The Los Angeles Lakers are reportedly interested in signing free-agent small forward Michael Beasley, but that is a bad idea, and the franchise must look elsewhere to bolster its roster.
In a report from Dave McMenamin of ESPNLosAngeles.com, Los Angeles has already worked Beasley out and is considering a possible deal:
The Los Angeles Lakers are considering signing free-agent forward Michael Beasley and brought in the six-year veteran for a workout at their El Segundo, California, practice facility Wednesday, according to multiple sources.
"[Beasley] looked very good and he has been working out," one source said. "A tiny rust from layoff, but [he] did a good job."
According to Steve Kyler of Basketball Insiders, there has been little movement since the workout, but Beasley is reportedly looking for certain requirements before signing a contract:
.@LakersLin17: Any news on Beasley & the Lakers? <--- nothing new. Both are interested, but Bease needs to play and get guaranteed $$— Steve Kyler (@stevekylerNBA) August 9, 2014
The Lakers made several big moves this offseason. After letting Pau Gasol leave via free agency, the team added former Chicago Bulls power forward Carlos Boozer to replace the departed veteran. Los Angeles also made a trade this offseason to acquire point guard Jeremy Lin from the Houston Rockets.
The team made a splash in free agency with Boozer, but the Lakers also made several smart moves this offseason when it came to the NBA draft and re-signing their own players. After ensuring forwards Nick Young, Wesley Johnson and Ryan Kelly had contract extensions heading into 2014-15, Los Angeles utilized the draft to add even more depth and talent.
With first-round pick Julius Randle bolstering the power forward position and second-round pick Jordan Clarkson adding depth at point guard, the fit for Beasley on the Lakers isn’t as perfect as it once was.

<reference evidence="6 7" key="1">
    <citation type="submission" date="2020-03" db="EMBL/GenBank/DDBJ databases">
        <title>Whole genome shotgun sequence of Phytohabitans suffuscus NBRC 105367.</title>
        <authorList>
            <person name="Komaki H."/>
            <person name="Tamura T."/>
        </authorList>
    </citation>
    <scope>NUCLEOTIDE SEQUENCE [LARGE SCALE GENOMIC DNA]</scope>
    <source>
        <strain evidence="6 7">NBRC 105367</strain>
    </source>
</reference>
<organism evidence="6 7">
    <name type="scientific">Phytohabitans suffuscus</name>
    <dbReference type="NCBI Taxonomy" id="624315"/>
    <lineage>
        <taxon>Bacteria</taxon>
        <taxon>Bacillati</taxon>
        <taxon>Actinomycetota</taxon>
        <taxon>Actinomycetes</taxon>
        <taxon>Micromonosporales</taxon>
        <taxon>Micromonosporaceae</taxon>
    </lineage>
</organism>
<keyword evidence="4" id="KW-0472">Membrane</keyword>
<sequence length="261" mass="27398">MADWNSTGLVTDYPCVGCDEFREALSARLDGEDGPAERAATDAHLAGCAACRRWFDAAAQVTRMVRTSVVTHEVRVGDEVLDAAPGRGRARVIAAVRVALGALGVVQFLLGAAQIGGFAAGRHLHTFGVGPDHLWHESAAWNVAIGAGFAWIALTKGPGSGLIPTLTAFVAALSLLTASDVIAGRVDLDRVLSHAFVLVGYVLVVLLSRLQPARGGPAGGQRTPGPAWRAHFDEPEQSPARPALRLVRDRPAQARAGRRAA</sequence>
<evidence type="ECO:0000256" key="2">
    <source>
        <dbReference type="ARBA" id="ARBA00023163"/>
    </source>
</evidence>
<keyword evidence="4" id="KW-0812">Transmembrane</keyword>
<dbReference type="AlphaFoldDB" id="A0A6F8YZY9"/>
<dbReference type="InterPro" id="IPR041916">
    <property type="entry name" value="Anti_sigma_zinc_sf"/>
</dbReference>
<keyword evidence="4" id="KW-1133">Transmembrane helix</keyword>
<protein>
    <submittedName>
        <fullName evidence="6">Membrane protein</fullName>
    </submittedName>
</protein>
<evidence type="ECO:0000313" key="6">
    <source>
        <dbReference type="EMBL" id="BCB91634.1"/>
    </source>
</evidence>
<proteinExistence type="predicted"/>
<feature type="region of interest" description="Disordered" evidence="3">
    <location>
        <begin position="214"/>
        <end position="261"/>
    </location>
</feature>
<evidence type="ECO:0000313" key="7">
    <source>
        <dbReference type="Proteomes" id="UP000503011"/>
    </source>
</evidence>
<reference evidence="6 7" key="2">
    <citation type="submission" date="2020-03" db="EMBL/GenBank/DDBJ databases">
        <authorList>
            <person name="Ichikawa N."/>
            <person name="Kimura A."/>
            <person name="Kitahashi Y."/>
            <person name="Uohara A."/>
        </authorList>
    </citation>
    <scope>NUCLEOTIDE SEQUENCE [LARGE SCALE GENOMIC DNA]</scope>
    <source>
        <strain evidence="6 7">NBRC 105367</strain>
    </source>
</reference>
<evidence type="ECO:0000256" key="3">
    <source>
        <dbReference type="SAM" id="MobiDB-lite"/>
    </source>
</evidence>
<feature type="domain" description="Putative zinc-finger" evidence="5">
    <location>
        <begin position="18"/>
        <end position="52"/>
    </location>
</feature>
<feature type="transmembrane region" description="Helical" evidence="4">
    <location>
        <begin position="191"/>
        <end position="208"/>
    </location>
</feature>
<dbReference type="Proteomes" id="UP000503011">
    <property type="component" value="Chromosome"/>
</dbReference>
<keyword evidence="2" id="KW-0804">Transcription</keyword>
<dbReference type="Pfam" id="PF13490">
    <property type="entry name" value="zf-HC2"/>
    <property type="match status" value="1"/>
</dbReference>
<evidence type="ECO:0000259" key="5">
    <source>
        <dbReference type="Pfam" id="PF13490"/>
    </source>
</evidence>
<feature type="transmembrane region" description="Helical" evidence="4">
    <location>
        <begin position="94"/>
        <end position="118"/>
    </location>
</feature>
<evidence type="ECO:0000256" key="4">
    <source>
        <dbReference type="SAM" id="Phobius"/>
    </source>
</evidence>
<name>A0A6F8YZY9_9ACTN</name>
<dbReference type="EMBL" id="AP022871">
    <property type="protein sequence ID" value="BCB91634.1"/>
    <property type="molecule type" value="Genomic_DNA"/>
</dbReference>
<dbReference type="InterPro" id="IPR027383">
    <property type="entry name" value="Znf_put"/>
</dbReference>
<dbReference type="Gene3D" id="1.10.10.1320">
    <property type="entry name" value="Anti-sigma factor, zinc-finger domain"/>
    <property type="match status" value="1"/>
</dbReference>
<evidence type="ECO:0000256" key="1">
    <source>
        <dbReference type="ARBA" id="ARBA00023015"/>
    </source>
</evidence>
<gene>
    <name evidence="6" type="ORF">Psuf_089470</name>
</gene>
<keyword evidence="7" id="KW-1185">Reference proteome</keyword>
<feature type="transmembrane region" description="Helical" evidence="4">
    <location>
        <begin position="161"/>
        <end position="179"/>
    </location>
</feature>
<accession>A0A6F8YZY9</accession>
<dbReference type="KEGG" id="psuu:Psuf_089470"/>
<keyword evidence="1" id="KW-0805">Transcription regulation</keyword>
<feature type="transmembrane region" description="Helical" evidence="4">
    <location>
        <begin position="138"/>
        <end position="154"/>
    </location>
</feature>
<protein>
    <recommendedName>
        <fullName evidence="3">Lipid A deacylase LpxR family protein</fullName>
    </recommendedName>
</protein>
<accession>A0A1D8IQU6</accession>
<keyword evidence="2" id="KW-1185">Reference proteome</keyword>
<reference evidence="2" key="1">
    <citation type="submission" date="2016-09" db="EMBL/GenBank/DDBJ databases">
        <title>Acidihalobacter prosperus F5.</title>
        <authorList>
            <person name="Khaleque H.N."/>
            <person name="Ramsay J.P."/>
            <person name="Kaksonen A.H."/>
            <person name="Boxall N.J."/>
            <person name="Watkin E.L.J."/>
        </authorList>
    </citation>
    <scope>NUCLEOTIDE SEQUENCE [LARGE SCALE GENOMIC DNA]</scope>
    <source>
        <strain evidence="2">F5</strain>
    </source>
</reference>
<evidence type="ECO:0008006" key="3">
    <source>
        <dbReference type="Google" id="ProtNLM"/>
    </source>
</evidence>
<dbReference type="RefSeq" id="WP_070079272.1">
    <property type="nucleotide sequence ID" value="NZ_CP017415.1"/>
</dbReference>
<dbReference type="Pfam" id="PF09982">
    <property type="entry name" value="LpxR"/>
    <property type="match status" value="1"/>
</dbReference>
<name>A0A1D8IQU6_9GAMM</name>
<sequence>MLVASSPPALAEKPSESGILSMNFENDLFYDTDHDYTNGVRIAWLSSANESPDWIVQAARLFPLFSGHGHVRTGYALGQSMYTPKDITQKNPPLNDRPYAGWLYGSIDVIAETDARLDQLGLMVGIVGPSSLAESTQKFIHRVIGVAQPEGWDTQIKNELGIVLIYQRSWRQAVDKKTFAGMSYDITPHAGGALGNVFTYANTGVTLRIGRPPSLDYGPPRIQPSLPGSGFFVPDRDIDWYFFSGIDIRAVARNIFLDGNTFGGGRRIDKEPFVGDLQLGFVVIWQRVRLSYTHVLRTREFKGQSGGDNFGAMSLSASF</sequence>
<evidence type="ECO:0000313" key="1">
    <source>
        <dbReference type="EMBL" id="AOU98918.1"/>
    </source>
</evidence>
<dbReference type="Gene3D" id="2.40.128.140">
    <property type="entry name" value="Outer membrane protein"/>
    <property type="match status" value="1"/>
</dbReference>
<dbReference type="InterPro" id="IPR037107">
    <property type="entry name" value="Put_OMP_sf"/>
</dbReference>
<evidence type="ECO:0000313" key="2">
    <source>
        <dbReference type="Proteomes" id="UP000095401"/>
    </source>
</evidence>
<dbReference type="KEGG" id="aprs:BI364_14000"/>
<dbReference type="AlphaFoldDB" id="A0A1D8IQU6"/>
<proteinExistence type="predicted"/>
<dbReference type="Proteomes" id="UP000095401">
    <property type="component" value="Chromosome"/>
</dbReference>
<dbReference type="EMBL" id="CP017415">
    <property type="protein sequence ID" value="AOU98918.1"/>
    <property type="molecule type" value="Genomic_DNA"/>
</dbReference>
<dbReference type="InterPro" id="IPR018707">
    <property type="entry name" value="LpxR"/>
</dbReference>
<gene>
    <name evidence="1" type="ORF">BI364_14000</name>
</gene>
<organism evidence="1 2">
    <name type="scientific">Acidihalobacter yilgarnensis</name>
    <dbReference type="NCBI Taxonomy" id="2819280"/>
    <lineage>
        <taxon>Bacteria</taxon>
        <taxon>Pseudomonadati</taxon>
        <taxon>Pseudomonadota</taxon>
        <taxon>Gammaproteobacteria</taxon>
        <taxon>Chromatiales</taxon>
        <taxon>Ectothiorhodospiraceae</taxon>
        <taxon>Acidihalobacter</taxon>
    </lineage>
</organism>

Beasley likely wants more playing time than he had in Miami last season (15.1 minutes per game), but he will have a hard time finding that with Los Angeles. While Beasley’s versatility allows him to play both forward positions, the depth at forward will limit his productivity.
Would Michael Beasley be a smart fit with Los Angeles?
After only managing 7.9 points and 3.1 rebounds per game, the Lakers aren’t going to want to tie up guaranteed money on a player who could offer little to the team if his effort level isn’t up to par for the organization. Beasley will be forced to come off the bench and play sporadic minutes. If he isn’t 100 percent focused on the task at hand, this will be a wasted signing.
There is no denying the talent Beasley has shown (averaged 19.2 points and 6.6 rebounds with the Minnesota Timberwolves in 2010-11), but he was never able to replicate that success again, and his numbers have declined steadily.
Instead of investing money in Beasley, Los Angeles should be looking to add depth at center behind Jordan Hill and Robert Sacre. The lack of talent at the position is the Lakers' biggest issue and should be addressed before considering a deal with any free agent.
*Stats via NBA.com.